Not only EU institutions but also intergovernmental organizations have become active in the transfer of externalization practices (Geiger & Pécoud, 2010, pp. 3–4). International organizations have played an important role in bringing Turkey’s immigration and asylum policies in line with the requirements of EU migration policies and contributed to technocratization of migration governance. In this context, emerging activities by the UNHCR and the International Organization for Migration (IOM) enhanced the external character of the governance of migration and asylum issues in Turkey. A bilateral agreement was signed in 1995 and Turkey became a full member of the IOM in 2004, revealing Turkey’s commitment to an EU model of migration management (Fine, 2018). In close cooperation with particular EU states, the UNHCR and the IOM, the Migration and Asylum Bureau and the Bureau for Border Management were established in October 2008 under the Ministry of Interior. These two organisations, namely the UNHCR and the IOM have provided administrative support for the activities of newly staffed bureaus under the Ministry. The establishment of these two Bureaus is indicative of the institutionalization of the migration bureaucracy. The main mission of the Migration and Asylum Bureau was to draft the Law on Foreigners and International Protection (LFIP). The latter, I suggest, is a clear sign of the internalization of certain norms of migration governance and solidified the emergence of differentiated legal status.

Internalization of external norms of governance: 2008–2014

The LFIP came into force in April 2014, envisaging substantive legal and institutional changes that arguably brought about a new phase in the governance of immigration and asylum in Turkey. The process has led to the institutionalisation and emergence of a bureaucratic cadre focused on immigration in the post-2008 period. As the name suggests, the LFIP includes laws regarding foreigners and asylum, bringing together formerly scattered pieces of legislation on the entry, stay and deportation of foreigners. For the first time, Turkey’s asylum policy is codified as law, as opposed to secondary legislation that mainly referenced regulations from earlier periods. As a major institutional novelty, the law centralized policy making and implementation in the field of international migration and asylum under the Directorate General of Migration Management (DGMM). Before the LFIP, various state bodies were simultaneously responsible for policies concerning immigration.Footnote 11 As envisaged by the law, the DGMM and its organisations that are institutionalised at the provincial level gradually took over responsibilities from the Turkish National Police.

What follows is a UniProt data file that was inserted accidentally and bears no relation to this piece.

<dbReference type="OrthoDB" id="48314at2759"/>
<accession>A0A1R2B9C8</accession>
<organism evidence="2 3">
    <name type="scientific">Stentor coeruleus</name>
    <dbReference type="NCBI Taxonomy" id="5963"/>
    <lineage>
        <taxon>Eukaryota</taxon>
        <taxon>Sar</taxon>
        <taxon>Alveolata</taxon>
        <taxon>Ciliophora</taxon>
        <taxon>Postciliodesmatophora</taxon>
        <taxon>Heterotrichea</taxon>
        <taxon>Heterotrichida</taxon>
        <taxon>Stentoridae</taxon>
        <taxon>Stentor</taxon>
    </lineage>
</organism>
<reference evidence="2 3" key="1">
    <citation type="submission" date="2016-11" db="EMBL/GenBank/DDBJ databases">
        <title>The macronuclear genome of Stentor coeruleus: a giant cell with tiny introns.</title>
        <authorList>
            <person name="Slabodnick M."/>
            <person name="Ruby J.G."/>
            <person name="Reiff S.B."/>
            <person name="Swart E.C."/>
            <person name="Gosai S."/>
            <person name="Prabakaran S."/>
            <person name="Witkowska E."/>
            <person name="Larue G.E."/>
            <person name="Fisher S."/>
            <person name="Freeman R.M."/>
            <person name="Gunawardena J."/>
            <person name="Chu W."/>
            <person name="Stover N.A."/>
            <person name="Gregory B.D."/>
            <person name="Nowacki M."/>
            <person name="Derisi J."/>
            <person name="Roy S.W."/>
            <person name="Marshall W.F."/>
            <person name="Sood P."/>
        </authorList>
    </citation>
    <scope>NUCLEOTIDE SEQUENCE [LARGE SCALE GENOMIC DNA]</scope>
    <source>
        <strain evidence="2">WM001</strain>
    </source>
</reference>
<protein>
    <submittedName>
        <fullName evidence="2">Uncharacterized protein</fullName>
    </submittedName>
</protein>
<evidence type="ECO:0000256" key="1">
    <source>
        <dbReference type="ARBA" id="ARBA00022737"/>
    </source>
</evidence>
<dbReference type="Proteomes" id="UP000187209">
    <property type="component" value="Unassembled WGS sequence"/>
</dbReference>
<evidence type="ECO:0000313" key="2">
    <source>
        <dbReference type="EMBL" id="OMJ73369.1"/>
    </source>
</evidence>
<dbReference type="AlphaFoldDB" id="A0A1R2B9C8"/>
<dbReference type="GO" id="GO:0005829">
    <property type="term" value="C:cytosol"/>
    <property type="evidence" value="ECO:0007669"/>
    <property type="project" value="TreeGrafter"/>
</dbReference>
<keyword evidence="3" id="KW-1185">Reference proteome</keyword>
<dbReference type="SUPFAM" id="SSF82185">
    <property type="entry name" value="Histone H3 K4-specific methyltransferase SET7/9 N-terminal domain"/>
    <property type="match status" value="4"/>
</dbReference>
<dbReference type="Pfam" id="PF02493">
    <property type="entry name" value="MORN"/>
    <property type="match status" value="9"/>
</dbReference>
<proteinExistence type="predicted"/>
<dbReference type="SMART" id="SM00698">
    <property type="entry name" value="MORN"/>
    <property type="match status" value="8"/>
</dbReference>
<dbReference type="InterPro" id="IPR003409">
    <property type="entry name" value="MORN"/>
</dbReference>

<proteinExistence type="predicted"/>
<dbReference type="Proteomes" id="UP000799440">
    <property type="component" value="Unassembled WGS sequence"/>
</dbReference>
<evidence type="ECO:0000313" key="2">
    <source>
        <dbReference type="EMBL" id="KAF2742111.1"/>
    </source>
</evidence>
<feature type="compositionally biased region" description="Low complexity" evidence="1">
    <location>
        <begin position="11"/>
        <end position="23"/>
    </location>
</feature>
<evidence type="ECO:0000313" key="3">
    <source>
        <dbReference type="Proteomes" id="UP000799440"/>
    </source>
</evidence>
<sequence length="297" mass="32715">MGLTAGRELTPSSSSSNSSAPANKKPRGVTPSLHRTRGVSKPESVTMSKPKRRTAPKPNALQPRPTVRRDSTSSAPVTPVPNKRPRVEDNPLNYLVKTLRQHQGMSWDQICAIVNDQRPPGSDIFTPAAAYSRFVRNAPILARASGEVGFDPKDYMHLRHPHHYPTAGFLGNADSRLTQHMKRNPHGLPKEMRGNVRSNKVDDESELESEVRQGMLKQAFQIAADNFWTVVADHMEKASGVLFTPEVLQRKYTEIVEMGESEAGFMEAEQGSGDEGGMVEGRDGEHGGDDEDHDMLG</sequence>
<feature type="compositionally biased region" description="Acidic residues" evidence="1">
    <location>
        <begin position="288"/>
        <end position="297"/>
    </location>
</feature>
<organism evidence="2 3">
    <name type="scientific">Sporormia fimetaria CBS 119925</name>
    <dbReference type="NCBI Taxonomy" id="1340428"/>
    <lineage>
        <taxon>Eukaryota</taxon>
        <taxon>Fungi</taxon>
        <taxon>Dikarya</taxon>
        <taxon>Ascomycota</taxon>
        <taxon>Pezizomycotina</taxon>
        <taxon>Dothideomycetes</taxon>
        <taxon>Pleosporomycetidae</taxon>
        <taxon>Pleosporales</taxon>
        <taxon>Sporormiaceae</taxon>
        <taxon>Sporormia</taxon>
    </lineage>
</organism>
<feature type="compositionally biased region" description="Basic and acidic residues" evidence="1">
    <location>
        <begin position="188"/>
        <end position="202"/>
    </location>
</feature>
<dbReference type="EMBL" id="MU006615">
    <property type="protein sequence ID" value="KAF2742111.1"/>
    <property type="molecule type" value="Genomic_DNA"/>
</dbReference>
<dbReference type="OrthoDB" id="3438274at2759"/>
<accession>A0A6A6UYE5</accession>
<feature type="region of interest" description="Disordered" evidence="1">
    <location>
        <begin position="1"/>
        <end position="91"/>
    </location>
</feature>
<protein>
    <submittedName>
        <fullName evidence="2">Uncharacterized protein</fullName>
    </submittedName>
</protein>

The main motivations for the institutionalisation of immigration and asylum governance in the post-2008 period were the commitment to the adoption of the EU acquis, preventing additional decisions by the ECtHR against Turkey and growing international and domestic civil society activism leading to critical reports on rights violations (Kirişci, 2012, p. 77).

The LFIP came into force after a relatively open deliberation process with stakeholders yet without much public discussion on the subject (Kirişci, 2012; Üstübici, 2018, pp. 75–77). Along with the technical priorities of the EU accession process, officials interviewed from various state departments, such the Ministry of Foreign Affairs, Ministry of Interior, Ministry of Labour, widely referred to Turkey’s ‘own dynamics’ – mainly the growth in the Turkish economy since the economic crisis in 2001 – to justify the conviction that Turkey’s need for these reforms had become widespread regardless of EU accession prospects. At the same time, there was little reaction among stakeholders in Turkey on how EU-inspired restrictions on the entry of foreigners would impact the different types of migrants within the ongoing, relatively lax mobility regime between Turkey and its neighbours in the East and South. In other words, there was little discussion on the unregistered foreign labour force, mostly coming from less wealthy countries in the wider region, which has predominantly been informally employed in small and medium sized workplaces in construction and related industries, as well as in sectors such as leather, textiles, agriculture, care and tourism (Toksöz, Erdoğdu, & Kaşka, 2012, pp. 72–76).

Interestingly, there were few public debates and hardly any negative views on this emerging immigration policy realm during the preparation and legislation processes. Civil society actors who contributed to the policy making process acknowledged that opposition parties were also constructive as ‘was the case with similar EU alignment measures’.Footnote 12 As highlighted by a civil society representative, ‘as the issue was not considered as political, the discussions were held in a technocratic way’.Footnote 13